Buried Sound Series 1: Bower
I have begun work on a new series of pieces I am calling Buried Sound. They are outdoor sound installations that involve physically placing speakers under the ground. I have been doing a lot of research into animal architecture techniques and I am exploring the process of creating sculptural forms inspired by the algorithms these creatures use to build. In particular I am intrigued by the way we as humans form assumptions about what something is, who built it, and why, based on the artifacts we find. I want to call these boundaries (human/animal) and inductive biases into question.
I completed the first piece in this series which I have titled Bower, during my recent residency at I-Park in East Haddam, CT. It was a wonderful and productive two weeks in nature, reminding me of how beautiful our environment is if we simply stop and pay attention. It was actually quite overwhelming at times.
The piece that I made there works with all these ideas, weaving them together into what I think came off well as a complete experience. It is very rare in the city to get the opportunity to control the physical experience of your work to this extent. In this case I got to decide how people would arrive at the site, what they would see first, how they would know (or not know) it was art, etc. It was rather cinematic.
The structures are made of red sculpture clay using a technique the cliff swallow uses to build its nest. I love the emergent nature of these nests, the way they pile up one on top of the next. The process the swallows use is to scoop up a ball of mud and smear a bit of muddy slip on the tops of their beaks, then to fly back to where they are building, smear the slip on the existing structure, place the ball of mud on top, and then vibrate the mud ball until it fuses with the existing form. I copied this process for the clay forms (minus the flying). I wasn’t sure how well it would mesh with the traditional sculptural process of kiln firing but they came out perfectly with out a crack.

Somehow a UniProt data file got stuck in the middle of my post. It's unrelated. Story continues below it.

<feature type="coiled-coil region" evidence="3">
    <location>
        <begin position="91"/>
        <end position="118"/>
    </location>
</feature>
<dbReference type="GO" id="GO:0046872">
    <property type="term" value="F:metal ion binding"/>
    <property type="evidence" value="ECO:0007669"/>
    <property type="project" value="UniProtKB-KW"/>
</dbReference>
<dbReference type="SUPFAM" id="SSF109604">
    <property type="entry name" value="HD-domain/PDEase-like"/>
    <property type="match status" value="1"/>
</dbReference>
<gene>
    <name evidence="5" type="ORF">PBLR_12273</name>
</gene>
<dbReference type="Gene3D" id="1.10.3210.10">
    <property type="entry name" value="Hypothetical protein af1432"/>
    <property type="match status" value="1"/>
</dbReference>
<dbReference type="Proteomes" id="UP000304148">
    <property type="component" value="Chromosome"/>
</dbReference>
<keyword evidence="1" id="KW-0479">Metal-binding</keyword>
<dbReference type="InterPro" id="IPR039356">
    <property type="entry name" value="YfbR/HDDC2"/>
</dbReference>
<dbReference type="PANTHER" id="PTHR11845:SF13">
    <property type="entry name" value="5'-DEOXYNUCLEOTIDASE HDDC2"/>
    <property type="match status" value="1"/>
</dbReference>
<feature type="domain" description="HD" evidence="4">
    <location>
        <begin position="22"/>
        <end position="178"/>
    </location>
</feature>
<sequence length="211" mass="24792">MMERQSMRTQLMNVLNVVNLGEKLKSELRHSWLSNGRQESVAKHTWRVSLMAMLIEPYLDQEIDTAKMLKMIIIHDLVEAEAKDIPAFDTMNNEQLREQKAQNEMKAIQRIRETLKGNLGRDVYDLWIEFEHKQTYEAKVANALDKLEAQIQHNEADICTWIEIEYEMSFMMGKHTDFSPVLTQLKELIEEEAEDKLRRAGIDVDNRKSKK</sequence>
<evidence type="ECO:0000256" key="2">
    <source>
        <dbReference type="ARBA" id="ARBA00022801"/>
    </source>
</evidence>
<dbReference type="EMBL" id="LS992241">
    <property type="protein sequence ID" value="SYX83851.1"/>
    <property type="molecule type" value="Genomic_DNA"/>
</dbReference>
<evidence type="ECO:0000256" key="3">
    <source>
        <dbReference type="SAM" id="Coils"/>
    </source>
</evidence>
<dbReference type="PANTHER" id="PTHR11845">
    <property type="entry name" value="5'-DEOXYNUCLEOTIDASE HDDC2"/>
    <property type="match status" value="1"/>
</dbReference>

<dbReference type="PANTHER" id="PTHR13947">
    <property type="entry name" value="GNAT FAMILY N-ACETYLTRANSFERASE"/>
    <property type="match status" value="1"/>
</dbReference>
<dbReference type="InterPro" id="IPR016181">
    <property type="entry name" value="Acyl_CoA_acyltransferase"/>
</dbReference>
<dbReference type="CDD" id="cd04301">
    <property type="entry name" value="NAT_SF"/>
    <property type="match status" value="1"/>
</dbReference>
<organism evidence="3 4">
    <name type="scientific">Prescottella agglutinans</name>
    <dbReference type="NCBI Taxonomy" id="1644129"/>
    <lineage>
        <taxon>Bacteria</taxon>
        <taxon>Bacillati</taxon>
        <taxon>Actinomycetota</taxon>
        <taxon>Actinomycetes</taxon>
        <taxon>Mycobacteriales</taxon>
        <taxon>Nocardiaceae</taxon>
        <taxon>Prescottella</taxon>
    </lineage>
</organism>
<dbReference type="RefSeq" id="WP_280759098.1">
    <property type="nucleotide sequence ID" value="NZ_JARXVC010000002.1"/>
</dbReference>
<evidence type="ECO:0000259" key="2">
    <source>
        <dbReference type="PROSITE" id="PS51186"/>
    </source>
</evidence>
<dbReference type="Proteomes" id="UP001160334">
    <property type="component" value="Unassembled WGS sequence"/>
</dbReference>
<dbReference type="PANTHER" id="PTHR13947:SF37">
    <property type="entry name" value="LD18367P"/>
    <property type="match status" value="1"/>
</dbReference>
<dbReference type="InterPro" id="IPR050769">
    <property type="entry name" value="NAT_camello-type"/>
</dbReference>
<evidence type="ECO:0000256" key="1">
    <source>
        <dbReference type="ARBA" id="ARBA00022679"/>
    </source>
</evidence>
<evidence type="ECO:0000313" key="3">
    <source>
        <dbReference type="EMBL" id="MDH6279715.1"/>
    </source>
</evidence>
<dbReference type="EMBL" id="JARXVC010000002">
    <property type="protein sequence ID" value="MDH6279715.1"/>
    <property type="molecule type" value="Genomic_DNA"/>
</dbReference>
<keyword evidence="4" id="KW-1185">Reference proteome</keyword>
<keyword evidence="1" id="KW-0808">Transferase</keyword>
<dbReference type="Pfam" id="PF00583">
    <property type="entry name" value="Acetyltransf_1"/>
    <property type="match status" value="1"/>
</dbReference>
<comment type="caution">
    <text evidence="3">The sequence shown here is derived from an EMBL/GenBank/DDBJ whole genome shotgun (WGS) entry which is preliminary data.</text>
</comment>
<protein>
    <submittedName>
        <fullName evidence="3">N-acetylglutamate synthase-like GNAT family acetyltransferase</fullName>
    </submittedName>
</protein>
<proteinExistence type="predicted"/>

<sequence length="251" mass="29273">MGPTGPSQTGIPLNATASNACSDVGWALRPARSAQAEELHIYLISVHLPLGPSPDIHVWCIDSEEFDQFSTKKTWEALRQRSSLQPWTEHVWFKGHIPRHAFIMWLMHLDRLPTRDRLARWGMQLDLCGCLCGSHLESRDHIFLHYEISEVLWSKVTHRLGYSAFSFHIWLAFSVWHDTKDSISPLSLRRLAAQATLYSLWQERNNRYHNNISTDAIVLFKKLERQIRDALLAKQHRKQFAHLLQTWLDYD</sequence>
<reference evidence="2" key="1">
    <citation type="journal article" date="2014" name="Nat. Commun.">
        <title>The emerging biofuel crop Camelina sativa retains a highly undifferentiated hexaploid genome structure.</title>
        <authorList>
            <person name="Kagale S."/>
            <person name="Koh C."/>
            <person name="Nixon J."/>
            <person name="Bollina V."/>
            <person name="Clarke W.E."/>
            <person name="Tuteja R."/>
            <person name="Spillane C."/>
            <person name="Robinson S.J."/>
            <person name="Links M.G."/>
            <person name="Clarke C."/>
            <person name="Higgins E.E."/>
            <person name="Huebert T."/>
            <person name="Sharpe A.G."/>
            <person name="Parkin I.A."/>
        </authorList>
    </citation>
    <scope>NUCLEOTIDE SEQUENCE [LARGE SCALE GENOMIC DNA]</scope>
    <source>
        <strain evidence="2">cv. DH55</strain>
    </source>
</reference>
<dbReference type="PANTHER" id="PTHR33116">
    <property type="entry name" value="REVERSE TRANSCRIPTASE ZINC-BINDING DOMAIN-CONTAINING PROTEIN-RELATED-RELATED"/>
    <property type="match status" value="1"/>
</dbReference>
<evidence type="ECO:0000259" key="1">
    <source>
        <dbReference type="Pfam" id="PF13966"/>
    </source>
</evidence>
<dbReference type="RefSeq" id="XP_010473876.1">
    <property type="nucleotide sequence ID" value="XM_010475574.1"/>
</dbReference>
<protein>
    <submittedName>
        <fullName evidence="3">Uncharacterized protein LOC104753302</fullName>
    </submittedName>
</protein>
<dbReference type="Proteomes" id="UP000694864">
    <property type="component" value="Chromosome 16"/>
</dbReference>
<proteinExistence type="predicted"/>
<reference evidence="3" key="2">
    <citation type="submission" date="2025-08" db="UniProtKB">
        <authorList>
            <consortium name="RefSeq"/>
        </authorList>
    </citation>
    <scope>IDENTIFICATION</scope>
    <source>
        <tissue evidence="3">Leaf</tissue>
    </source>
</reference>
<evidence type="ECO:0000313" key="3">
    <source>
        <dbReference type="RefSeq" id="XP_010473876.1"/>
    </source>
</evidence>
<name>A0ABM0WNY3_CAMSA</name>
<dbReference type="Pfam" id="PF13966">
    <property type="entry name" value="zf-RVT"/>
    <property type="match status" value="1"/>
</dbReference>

The site is framed by ritualistic piles of treasures I found nearby, inspired by the incredible creative work of bowerbirds. The first red and yellow leaves of autumn, sun-bleached white moss, stones and pinecones framed the viewers path and the piece itself.
The sounds are designed to blend into the natural sound environment such that you don’t realize it is a sound piece until you get quite close.
Under the hood is an arduino mega with 5 PIR sensors, a photocell, a thermistor and an atmospheric pressure sensor. The arduino is constantly datalogging its senses and updating an internal self-organizing map it uses to categorize its sensations. In this way, over time, the piece comes to have prototypes in memory that symbolize different environmental conditions. Prototype states are vocalized as very tiny high frequency sounds and are arranged in intervals around the 5 structures such that one form outputs a base frequency, the next outputs 3 higher, then 7 higher, etc. up to 100 higher. The effect is a soft, subtly shifting sound experience. But of course, as you walk around the piece to hear another perspective you trigger a change in the environment and the sound shifts, so you never really can know what you missed.
The documentation for this piece (or some of it anyway) is up online on my website:
Let me know what you think.
Buried Sound #2 (and possibly even #3) is coming up in two weekends at the Flow Slow conference on the Delaware river in upstate NY/ Pennsylvania. The event is the co-creation of Issue Project Room, Mildred’s Lane and SkyDog Projects who are hosting me for a short residency in a cabin in the woods next week. I am excited to be truly out in nature without electricity, running water, etc. to work on the next phase of this project, so stay tuned for that.